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Free Market Strategies to Confront Global Warming

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The debate is over

Challenges to the Economic Approach:

The Case for Market Intervention

Free Market Strategies

Carbon Taxes

Emissions trading: Cap and Trade

Economic Adaptation
-A Practical Application
-A Comprehensive Approach

Further Information





Comments & questions to:
awerth@macalester.edu

Economic Adaptation

A Practical Application

    While CO2 is a pollutant and can be regulated in ways similar to previous schemes, the scale of any program will be much beyond any program that has already been conducted.  Even beyond the challenges of scale, any market strategy has many kinks and will need to be altered over time.  This is also different because all fossil fuels contain some degree of carbon dioxide and emit it when burned, so to say that we are cutting carbon emissions doesn’t just mean we’re decreasing fossil fuel use, but also transitioning to non carbon emitting sources of energy.  The regulation will require a great deal of regulatory action and a lot of calculations and testing to determine the best program to reduce emissions.  The categories of tax vs. trading scheme can be blurred as well, hybrid programs incorporating elements of both might allow for the best of each method to be maximized.  The program will be heavily influenced by political decisions, since carbon policy affects everyone.  Finding an effective solution will require both technical prowess and testing, but political courage on the part of all.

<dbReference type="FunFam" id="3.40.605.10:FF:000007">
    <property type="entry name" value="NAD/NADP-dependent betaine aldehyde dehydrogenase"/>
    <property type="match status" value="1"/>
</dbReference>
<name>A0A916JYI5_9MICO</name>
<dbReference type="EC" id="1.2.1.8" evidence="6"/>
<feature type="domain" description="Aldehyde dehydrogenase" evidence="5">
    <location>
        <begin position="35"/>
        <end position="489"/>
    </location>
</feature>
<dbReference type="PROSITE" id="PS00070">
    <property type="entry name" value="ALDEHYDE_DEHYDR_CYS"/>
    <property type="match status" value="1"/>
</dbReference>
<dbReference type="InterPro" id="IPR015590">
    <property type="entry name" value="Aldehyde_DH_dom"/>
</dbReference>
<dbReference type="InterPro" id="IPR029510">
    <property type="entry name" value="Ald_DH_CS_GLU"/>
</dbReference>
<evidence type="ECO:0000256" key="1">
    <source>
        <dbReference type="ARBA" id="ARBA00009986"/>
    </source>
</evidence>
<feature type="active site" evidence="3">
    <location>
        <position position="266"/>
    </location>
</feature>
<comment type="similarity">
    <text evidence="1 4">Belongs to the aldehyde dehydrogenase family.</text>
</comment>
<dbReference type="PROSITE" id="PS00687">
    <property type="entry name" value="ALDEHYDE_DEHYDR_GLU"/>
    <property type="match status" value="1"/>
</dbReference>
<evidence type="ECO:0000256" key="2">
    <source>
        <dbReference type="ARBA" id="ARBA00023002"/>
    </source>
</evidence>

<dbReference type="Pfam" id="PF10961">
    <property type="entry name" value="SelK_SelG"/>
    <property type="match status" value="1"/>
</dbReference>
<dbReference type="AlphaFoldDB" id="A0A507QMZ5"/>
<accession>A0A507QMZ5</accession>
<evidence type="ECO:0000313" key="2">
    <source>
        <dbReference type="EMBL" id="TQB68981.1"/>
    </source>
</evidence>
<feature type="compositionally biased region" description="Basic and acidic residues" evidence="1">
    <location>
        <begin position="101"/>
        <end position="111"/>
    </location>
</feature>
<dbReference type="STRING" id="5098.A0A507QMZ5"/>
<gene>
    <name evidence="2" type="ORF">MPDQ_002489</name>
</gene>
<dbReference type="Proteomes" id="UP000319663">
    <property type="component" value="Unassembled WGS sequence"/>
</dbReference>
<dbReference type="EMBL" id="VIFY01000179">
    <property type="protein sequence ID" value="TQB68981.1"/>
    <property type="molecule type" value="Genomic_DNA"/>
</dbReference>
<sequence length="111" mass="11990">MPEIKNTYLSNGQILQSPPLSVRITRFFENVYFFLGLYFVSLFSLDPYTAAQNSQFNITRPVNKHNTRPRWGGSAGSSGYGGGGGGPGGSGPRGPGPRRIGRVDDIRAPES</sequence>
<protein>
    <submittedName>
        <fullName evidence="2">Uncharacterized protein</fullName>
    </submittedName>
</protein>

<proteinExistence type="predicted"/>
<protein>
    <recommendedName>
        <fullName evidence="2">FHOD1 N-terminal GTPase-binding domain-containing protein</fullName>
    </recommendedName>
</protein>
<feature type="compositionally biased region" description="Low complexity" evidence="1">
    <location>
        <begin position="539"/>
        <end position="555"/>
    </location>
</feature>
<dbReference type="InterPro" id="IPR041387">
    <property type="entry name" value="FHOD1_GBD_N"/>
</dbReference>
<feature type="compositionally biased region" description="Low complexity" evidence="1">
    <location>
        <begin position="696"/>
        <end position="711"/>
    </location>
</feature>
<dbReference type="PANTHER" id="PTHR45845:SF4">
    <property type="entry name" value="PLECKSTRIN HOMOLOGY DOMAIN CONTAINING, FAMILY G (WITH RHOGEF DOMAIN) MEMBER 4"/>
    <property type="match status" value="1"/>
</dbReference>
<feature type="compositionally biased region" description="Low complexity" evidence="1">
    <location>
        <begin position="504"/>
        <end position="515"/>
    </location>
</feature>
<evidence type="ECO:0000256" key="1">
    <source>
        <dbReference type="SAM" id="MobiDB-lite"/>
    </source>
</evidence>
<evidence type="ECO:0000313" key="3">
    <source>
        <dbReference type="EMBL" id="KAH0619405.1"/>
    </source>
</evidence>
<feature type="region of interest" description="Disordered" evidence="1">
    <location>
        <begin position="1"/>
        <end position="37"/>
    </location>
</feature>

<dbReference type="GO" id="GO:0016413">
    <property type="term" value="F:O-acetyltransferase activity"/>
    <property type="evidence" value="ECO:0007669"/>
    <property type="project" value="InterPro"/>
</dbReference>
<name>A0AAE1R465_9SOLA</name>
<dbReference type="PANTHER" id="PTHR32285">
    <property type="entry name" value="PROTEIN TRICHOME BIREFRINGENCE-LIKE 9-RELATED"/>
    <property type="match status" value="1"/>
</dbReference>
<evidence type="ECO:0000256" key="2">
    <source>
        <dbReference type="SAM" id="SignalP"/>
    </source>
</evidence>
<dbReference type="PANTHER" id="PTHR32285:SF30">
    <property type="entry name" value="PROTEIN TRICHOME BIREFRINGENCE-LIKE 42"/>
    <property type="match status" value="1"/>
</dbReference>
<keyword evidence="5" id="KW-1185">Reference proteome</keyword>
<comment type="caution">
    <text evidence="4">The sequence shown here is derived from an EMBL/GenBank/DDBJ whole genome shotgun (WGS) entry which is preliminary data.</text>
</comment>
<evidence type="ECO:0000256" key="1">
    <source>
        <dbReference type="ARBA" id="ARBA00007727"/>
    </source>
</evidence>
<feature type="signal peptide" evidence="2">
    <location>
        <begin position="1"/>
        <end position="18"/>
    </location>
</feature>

"Mitigation - taking strong action to reduce emissions - must be viewed as an investment, a cost incurred now and in the coming few decades to avoid the risks of very severe consequences in the future. If these investments are made wisely, the costs will be manageable, and there will be a wide range of opportunities for growth and development along the way. " –The Stern Review

A Comprehensive Approach
A problem on the scale of global warming will require a commitment of many people and strategies to address.  Not one solution will solve the problem.  A well-designed economic approach will hopefully create incentives that reflect the goal of addressing global warming, but they do not act independently. The most effective way to address the problem is to have interplay between economics and culture, where economic incentives promote social goals and give people the freedom to act in mutually beneficial ways.  Important to all aspects of a movement to confront global warming is the understanding that we are not sacrificing our quality of life or diminishing our economy, we are investing in the future and both will be better off for it. 






Last updated:  2/2/2006

 


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